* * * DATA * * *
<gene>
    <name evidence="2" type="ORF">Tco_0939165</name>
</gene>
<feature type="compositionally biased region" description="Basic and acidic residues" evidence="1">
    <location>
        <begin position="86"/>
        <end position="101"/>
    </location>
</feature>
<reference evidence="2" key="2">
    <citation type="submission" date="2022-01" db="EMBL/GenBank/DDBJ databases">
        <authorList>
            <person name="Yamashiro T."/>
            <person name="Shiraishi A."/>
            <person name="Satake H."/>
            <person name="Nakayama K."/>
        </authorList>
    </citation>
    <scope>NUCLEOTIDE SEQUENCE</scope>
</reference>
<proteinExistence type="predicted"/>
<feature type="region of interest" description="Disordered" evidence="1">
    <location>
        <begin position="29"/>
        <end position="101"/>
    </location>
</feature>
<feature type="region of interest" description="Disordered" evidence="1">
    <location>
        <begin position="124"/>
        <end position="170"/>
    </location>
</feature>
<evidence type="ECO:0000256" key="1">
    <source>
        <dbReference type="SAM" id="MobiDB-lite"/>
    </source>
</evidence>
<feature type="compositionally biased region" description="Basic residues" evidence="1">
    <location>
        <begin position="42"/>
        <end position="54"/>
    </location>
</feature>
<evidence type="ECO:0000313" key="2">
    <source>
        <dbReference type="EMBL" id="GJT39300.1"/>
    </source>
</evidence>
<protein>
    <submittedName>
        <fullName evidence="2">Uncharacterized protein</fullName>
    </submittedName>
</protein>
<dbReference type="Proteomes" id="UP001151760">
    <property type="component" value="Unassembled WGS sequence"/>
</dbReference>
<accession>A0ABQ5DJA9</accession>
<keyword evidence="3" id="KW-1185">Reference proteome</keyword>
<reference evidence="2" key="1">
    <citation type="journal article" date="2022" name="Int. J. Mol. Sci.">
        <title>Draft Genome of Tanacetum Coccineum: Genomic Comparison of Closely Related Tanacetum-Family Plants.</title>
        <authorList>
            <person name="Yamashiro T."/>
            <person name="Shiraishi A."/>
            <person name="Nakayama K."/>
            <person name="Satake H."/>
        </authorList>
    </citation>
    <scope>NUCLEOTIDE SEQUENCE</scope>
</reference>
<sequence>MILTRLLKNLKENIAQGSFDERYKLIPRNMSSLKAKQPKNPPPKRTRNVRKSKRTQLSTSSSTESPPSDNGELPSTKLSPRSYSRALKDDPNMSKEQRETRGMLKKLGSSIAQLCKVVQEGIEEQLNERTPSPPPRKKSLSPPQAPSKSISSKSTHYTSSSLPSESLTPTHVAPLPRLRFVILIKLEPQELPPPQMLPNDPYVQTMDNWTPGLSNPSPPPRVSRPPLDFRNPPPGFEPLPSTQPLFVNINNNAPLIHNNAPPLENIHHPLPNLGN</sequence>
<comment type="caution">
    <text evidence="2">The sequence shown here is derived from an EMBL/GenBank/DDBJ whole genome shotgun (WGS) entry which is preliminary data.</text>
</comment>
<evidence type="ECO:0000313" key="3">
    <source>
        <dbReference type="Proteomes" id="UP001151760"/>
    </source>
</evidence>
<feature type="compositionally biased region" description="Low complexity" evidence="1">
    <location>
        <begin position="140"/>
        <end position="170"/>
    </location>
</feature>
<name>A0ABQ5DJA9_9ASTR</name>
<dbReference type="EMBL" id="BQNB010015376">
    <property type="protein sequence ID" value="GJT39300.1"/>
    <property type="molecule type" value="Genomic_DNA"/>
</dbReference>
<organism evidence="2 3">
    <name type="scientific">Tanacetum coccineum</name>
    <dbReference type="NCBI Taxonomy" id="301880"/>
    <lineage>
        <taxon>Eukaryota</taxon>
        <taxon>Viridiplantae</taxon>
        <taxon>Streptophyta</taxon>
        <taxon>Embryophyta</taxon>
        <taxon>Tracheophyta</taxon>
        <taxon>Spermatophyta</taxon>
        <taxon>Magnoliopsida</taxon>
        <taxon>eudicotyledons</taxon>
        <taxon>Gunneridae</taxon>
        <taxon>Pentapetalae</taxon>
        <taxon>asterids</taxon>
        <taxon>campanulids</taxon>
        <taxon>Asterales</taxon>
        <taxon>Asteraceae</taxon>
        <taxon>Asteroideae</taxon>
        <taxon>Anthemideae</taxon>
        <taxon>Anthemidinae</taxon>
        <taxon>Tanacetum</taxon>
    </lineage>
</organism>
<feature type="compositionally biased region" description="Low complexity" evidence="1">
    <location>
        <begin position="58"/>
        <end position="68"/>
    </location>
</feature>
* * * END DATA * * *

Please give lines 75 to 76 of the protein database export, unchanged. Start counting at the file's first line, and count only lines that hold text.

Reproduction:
</comment>
<evidence type="ECO:0000313" key="3">